Follow-up of a training course in collaboration between social service and health care
Short introduction to the course
According to Swedish Law collaboration between health care providers and the municipal social service is mandatory. A template according to Collaborative Individual Plan (CIP) is available in the patient data system (“TakeCare” www.acceptus.se/journalsystem-take-care) for professionals in health care but not easily available for professionals in social service. A general feeling by politicians and managers was that collaboration occurs too infrequently and the reason was too little training in how to use the CIP-template and which patients need a CIP.
Course and context
To promote collaboration the local council for psychiatric collaboration decided to design a training course. Stockholm County Council together with County Association of Local Authorities (KSL) therefore developed a three-day CIP-course. The course consisted of both lectures and group discussions about authentic vignettes. Lectures were about the content in the CIP-method following the guide distributed to participants at the start: Initiative to establish a CIP, User participation, Informed consent, Preparing the CIP-meeting, Selecting and contacting participants, Conduct the meeting and Establish a CIP and follow-up. Discussions were about how to organize the CIP- meeting, deciding about the competencies comprising the group, the responsibilities of participants and content according to the template. The course was given at 10 different places and 10 different occasions in a class-room environment.
The aim of the training was to implement a way to work with a method called Collaborative Individual Plan (CIP) that is supposed to improve the care of patients with complex needs such as dual diagnoses of substance addiction and mental health problems.
Material and methods
I evaluated if collaboration between municipal social service and health care instances improved after a training course. Assessments of outcomes were made before and one year after the training, eligible changes may be due to the course but even to other factors happening during the follow-up period. An untrained control group could have controlled for that but there were not resources to collect such a group.
The course was given at ten different occasions and places to ensure that professionals who should collaborate were trained together. This was because it should be as similar as possible to an inter-professional education and as much as possible avoiding dissemination of the course content to untrained staff. Since the professionals often have already developed work routines it was interesting to study if training in other routines can change those previous routines. The stakeholders in a more effective heath care were identified as the purchaser organization within Stockholm County Council, the patients who have complex needs and the tax-payers.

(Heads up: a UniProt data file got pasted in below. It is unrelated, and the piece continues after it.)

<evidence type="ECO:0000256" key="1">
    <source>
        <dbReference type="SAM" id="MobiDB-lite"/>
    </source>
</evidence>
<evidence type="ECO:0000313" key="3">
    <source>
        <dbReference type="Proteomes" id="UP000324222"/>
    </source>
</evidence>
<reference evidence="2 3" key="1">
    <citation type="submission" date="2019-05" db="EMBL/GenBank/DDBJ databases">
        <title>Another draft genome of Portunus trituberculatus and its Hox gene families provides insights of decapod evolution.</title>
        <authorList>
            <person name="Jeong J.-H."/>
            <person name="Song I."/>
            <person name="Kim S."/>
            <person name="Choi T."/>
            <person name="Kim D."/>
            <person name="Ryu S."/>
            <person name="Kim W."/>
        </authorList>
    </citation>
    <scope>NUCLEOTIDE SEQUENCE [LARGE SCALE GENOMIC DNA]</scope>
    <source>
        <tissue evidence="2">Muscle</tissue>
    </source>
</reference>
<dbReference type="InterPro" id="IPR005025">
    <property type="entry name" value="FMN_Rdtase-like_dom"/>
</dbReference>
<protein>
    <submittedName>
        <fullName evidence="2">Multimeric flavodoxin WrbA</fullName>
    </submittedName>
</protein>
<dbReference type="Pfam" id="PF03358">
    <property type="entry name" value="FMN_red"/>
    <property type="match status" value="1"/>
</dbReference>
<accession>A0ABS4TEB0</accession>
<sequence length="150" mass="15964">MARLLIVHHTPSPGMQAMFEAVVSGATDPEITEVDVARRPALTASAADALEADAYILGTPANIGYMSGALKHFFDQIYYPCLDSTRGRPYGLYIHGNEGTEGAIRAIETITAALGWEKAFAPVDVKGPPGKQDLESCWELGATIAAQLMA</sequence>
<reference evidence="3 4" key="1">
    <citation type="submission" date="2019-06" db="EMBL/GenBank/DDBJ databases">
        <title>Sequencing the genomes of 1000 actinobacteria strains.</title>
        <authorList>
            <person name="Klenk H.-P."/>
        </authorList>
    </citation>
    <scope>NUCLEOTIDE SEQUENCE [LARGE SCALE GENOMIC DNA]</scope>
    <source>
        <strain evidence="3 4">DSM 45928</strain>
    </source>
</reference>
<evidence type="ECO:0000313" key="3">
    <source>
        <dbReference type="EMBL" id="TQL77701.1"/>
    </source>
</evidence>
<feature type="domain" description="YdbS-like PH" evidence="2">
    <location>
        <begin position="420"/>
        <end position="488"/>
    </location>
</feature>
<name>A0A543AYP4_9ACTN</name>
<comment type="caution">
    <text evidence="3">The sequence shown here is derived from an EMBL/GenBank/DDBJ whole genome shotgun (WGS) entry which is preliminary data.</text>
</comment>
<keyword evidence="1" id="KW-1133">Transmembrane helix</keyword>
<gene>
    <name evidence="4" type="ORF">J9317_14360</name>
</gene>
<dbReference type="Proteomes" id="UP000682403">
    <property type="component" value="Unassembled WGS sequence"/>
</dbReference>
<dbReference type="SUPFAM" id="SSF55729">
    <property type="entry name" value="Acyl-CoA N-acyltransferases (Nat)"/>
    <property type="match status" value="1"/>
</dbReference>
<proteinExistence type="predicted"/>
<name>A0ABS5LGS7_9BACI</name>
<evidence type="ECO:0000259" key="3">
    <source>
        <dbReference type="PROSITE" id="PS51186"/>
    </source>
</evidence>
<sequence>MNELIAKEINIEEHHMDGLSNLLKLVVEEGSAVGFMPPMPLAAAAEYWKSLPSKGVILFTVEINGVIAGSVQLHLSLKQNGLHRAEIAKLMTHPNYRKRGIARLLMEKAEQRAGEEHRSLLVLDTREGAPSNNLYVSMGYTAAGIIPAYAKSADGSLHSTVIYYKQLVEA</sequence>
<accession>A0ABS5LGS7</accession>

The result of the evaluation showed small and insignificant changes in self-reported number of CIP established one year after the training but a significant improvement in the self-reported working routines around the CIPs. For example, a larger proportion of ever participating in CIP collaboration and a larger proportion of self-initiated CIPs after training were reported. Additionally a somewhat larger proportion reported meeting clients in need of a CIP in their work as well.
Routines affecting how people collaborate in their work may be due to structural and personal factors. An explanation of the small changes in the number of established CIPs but significantly improved work routines may be due to the training that focused on structural sooner than personal factors. Personal factors as different views on what is the source of the patient’s problems and what is the correct measure to be performed and who is responsible for performance, should be addressed in the early job training. The participants in our course had several years of experience and established beliefs. To change such beliefs is difficult. Training in CIP early in their job-training may prevent establishment of personal beliefs. Another way to improve collaboration is to have a clear initiative structure so that a person can see what’s in it for them.
It is important to implement CIP training early in the job training and to address personal factors as attitudes to different problems and treatments. Another important factor is personal reinforcement.
When designing a training course it is important to gather people from the relevant occupational training that are supposed to collaborate
The training has to be conducted in a context that is relevant for collaboration
The teachers should be of the same occupations as the students to promote role-identification
A template should be available to all that are supposed to collaborate
Centre for psychiatry research
Karolinska Institutet/Stockholm County Council
Centrum för psykiatriforskning